Now I have to take it out for a ride. And don't ask why She Who Must Be Obeyed keeps her shoes in the garage. There are some things man was not meant to know...

FigB01 IMG 4032
FigB03 IMG 4029

[SECOND ADVRIDER POST] Ye gods, this setup works brilliantly! I can just about read a newspaper behind this thing while riding at 100 MPH. Well, maybe 95 MPH. No buffeting, a dramatic reduction of wind noise, plenty of airflow remains for ventilation, and the screen is well below my line of vision. Yes, it may look like I've bolted a clear plastic snow shovel to the front of the bike, but since I don't have to look at it while I'm riding, that's someone else's problem :D

Pics below. The last one shows the more-than-ample clearance between, screen and handlebars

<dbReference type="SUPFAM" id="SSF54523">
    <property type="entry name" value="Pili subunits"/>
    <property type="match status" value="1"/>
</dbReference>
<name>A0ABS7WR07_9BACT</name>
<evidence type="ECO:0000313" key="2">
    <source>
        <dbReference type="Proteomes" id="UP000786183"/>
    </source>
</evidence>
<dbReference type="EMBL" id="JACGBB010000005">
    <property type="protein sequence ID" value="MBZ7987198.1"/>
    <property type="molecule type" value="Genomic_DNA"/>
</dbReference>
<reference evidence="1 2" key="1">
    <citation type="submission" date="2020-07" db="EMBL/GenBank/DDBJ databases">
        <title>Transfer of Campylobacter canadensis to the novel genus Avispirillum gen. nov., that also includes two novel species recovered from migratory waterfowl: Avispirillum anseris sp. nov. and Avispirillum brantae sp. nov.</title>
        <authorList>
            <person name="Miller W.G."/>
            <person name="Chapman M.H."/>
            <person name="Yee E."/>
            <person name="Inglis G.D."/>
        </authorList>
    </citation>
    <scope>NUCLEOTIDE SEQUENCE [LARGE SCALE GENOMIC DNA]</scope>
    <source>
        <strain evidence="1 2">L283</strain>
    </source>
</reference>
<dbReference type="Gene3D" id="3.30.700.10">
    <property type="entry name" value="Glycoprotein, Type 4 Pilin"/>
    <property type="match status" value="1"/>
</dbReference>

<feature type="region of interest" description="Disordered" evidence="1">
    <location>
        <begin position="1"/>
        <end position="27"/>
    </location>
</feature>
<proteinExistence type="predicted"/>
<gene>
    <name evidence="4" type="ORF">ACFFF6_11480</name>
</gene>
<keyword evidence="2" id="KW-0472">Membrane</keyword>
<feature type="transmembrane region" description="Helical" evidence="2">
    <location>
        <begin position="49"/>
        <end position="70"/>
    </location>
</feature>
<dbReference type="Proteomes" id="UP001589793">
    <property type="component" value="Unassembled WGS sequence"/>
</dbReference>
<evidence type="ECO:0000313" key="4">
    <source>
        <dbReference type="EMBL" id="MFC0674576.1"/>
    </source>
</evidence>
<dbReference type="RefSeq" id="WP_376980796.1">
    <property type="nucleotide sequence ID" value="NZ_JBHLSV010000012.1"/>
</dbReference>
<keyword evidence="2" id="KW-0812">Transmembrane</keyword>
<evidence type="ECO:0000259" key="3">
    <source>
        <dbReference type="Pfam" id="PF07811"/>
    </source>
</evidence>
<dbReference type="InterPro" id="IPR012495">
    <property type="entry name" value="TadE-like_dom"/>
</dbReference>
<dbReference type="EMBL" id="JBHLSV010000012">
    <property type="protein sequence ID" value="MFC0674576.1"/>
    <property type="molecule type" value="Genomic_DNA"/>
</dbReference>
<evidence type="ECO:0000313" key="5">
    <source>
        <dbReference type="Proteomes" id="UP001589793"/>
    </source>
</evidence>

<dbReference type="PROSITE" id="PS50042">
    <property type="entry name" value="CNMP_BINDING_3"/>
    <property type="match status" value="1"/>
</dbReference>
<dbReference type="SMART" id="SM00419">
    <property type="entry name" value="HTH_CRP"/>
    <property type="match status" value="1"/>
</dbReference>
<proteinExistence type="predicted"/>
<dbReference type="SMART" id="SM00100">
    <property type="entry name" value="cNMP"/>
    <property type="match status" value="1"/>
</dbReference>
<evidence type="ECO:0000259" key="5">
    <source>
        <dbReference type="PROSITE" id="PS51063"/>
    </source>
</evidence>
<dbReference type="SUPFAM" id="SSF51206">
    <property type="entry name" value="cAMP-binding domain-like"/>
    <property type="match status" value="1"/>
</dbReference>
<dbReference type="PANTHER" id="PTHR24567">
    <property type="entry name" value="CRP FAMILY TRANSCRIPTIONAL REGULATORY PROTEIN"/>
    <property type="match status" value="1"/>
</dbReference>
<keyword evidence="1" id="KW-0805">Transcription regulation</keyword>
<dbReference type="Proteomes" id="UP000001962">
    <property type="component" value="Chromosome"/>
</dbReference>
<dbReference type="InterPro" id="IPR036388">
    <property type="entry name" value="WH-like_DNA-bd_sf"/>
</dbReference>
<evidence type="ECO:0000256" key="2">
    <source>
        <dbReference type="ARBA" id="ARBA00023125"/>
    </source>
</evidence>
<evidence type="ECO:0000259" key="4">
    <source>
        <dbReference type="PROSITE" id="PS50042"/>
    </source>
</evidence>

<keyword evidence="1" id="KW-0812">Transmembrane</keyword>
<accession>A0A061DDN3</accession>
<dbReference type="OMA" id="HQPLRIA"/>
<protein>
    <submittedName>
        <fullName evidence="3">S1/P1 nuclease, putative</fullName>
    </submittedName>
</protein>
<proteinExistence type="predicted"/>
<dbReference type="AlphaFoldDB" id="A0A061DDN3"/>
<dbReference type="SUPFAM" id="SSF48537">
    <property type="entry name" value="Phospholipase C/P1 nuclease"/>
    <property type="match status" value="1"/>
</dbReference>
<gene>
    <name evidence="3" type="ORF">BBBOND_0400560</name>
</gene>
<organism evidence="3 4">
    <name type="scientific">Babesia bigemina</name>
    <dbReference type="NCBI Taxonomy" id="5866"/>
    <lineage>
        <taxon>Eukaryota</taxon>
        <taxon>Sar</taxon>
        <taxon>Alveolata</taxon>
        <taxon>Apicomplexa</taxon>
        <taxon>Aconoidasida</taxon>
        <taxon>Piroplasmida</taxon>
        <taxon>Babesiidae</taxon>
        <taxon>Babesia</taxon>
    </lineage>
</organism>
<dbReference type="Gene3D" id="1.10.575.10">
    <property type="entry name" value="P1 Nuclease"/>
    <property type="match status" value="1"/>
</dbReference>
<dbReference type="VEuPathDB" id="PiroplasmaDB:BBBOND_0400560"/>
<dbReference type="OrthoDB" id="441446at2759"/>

FigC01 IMG 4034
FigC02 IMG 4036
FigC03 IMG 4037
FigC04 IMG 4038
FigC05 IMG 4039

[CURRENT PLANS] The next step is to come up with something that doesn't looks ugly. I just finished measuring more dimensions, and I'm about to order Madstad's system for the 2011-2017 Tiger 800 to see if it will fit as well as I've managed to convince myself it will. If it does, I'll put together a writeup on result. Stay tuned...
 

Chris Jessop

Cruisin' Guzzisti
GT Contributor
Joined
Aug 24, 2017
Messages
308
Location
Yorkshire, England.
I have recently installed the Pyramid rear hugger on my V85TT. Hopefully, this series of pictures will prove useful to someone contemplating buying one or about to fit one.

As you would expect the instructions supplied with the hugger are more than adequate to complete the task. The rear wheel must be removed so you can access the two inner M8 bolts on the shaft drive housing. Pyramid recommend using a high quality T40 Torx key on these bolts. I used an extra-long T40 key manufactured in Germany by Stahlwille tools. Their hardened steel Torx keys have correctly formed ends and fit the Guzzi bolts perfectly.